Study from the Human Body at the Stephen Friedman GalleryCultureArt
The human form has since the beginning of art itself been a central theme and inspiration for artists. From stone age murals to the Sistine Chapel, man’s physical capacity to adapt to his infinitely evolving environment, as well as the great fragility of the human body, is a catalyst from which have been created some of the world’s greatest masterpieces.
Two works of art by two of the most influential artists of the 20th century – Study from the Human Body by Francis Bacon, and Reclining Figure by Henry Moore – are the inspiration from which a new exhibition of contemporary art at the Stephen Friedman Gallery in Mayfair has brought together a series of fascinating pieces by some of today’s leading international artists. The pieces have been chosen and displayed next to others of a similar basic theme. Huma Bhabha’s Chain of Missing Links – an abstract depiction of a man constructed using pieces of Styrofoam, rusted metal, plexiglass and even an animal skull, evoking our primeval origins as well as addressing our postmodern dissolution with society – points the visitor towards the faux, bronze-cast, defaced African masks.
Yoshimoto Nara’s Julien depicts – in his trademark, anime-inspired style – a nude young boy urinating; his adolescence accentuated by the patched-together nature of the canvas itself which recalls swaddling bands. Tom Friedman’s Being is made entirely of tiny Styrofoam balls, reminding the viewer of art’s infinite ways of representing humanity’s physical and psychological diversity. Stephan Balkenhol’s Woman in Black Dress is typical of his work – a generalisation of one of the many millions of types of people that roam the streets of the city every day.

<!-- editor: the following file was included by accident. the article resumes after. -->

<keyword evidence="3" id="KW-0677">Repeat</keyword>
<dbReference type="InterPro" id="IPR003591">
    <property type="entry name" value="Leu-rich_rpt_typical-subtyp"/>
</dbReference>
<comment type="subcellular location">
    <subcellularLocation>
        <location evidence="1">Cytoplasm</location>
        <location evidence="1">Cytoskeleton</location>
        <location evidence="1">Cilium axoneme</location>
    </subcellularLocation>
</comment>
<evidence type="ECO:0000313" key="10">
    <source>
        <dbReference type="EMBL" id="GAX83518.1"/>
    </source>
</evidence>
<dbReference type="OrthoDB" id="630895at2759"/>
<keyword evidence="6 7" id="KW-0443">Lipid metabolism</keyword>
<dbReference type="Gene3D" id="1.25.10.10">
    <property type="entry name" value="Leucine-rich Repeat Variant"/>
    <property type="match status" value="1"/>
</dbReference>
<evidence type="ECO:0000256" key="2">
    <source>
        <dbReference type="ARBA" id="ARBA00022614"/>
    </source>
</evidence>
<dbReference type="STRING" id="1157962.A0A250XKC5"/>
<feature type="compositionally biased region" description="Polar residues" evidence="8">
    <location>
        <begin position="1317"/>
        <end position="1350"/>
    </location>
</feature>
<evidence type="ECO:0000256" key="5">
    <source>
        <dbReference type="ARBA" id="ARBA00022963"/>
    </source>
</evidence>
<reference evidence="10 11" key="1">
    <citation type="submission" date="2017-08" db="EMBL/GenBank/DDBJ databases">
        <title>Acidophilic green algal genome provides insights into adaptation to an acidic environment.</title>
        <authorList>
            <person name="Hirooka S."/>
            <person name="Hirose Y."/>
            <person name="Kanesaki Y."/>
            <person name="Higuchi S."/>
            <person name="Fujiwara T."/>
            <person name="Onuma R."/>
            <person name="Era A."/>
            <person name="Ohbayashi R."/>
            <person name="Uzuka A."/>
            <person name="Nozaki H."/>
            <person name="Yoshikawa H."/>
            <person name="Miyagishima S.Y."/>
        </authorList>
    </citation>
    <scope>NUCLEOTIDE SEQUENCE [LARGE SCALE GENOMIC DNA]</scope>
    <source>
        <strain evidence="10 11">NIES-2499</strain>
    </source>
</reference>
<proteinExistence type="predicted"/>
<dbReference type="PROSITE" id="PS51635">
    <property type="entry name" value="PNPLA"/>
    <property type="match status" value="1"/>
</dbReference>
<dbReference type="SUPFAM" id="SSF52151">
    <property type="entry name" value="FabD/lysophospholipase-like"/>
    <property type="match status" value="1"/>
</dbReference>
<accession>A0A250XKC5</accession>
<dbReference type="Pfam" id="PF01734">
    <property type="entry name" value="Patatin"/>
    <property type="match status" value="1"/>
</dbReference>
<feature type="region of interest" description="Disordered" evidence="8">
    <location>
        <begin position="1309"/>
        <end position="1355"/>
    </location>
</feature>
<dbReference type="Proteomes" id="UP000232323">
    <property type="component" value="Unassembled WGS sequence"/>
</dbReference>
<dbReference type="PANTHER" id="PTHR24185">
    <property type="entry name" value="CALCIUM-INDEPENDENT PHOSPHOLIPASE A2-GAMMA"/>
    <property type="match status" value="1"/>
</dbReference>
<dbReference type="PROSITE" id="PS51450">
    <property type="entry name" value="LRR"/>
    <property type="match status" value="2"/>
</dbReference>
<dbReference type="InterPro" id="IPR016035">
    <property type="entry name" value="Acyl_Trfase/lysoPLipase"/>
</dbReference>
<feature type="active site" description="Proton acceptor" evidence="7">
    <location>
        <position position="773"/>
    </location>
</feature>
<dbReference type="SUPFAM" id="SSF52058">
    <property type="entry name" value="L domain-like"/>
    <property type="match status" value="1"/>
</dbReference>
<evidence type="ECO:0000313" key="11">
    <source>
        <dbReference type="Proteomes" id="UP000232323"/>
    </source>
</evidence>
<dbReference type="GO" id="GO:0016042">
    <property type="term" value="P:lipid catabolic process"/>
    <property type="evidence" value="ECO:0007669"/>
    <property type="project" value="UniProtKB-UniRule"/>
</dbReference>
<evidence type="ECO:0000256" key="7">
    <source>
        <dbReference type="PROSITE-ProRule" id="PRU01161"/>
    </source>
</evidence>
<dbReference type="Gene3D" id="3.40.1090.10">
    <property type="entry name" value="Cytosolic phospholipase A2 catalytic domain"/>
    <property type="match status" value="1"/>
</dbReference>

The centrepiece is the large installation Life Model by David Shrigley. The Turner Prize-winning piece features, amid a circle of chairs, a parodist’s version of the perennial live model. The muscular male model of the likes drawn by pupils of the classical art academy has been replaced by an proportionally exaggerated, puppet-faced figure that emulates reality by way of its blinking eyes, every so often urinating into the bucket beneath. Visitors are encouraged to sit on the chairs and sketch it, just like in a real life-drawing class.
Although such an exhibition can only ever offer a small taste of the infinite variety pertaining to the representation of art’s leading protagonist, it will nevertheless open one’s eyes to modernity’s take on an age-old theme.
Study from the Human Body is showing at the Stephen Friedman Gallery from 14th March to 26th April 2014, for further information visit here.